I love visiting job sites. The structured chaos of running bulldozers, swinging boards and dripping mortar is invigorating. Each crafts person is working toward their own ends yet participating in a collective goal, not unlike the master builders of medieval cathedrals. Although our drawings guide the final outcome, the contractor choreographs the work being done on the project. Nothing lets me sleep easier than talented, experienced, professional contractors running my jobs.

It is common to hear horror stories at cocktail parties about the construction project that has gone wrong. While I would not deny that these catastrophes do happen, my experiences could not be more different. I have been involved with countless construction projects and nine hundred and ninety nine out of a thousand projects have been a success because there was a dedicated construction company running the job. Interestingly enough we have had great success with both very small construction companies as well as large ones. About half of our projects use fixed bid contracts and half of our clients prefer using a construction manager. Again, we have had great outcomes either way.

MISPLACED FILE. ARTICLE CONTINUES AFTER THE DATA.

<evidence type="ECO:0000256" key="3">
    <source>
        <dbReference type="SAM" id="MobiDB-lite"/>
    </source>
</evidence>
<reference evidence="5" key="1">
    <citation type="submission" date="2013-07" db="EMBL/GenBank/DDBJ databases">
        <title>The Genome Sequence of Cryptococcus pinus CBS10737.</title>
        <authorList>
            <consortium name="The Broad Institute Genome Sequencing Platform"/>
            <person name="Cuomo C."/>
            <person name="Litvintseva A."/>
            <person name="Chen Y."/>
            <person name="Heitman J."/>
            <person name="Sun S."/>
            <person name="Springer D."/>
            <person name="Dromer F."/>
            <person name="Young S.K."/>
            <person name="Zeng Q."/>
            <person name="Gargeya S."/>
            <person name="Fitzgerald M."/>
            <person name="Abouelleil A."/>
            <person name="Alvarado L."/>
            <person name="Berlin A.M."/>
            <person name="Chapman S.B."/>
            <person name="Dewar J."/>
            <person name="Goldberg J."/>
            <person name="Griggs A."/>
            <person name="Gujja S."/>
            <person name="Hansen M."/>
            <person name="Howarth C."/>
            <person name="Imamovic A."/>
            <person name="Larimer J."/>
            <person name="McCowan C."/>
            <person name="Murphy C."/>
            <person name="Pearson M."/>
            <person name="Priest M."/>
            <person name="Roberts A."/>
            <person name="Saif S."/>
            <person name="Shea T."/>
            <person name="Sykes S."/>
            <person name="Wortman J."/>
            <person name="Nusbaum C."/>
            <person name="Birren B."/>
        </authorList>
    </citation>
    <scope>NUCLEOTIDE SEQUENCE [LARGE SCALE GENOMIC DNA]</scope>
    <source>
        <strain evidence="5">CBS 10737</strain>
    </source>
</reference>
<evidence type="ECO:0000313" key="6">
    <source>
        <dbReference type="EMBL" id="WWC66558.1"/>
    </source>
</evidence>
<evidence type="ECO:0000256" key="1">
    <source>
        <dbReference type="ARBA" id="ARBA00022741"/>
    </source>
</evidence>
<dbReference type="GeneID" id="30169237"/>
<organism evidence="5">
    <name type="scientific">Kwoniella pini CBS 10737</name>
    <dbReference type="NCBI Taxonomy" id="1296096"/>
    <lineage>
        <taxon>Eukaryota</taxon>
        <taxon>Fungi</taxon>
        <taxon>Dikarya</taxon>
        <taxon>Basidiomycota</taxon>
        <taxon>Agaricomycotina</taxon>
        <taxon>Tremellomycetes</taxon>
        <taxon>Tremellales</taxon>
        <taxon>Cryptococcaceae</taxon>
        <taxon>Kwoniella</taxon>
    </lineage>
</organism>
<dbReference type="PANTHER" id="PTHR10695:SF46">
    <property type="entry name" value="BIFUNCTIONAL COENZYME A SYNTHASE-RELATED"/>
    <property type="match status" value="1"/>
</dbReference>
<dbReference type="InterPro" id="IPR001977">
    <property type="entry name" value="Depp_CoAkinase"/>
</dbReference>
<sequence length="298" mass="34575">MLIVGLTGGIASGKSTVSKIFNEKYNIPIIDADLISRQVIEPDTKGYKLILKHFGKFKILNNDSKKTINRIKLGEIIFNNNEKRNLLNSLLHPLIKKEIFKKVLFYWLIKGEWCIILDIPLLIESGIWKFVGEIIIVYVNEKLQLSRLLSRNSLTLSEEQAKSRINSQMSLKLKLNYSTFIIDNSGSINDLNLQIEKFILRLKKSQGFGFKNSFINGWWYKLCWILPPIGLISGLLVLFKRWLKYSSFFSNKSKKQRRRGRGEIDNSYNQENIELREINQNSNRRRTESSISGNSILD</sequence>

Contractors have an almost impossible job as the nexus between the architect, the owner, craftspeople and suppliers. They must balance high quality, cost, and usually a tight schedule while at the same time dealing with forces beyond their control which impact the job such as weather, design changes, and basic human interaction.

Occasionally we do require contractors to redo a part of a project that was built incorrectly. Most often the contractor is on top of the issue before we even have a chance to know there was a problem.

Mistakes and oversights happen with all human endeavors. The contractors I work with are quick to fix any problems better than new and have been known to return to their projects years later to make minor adjustments and become personal friends with the people whose homes they have built.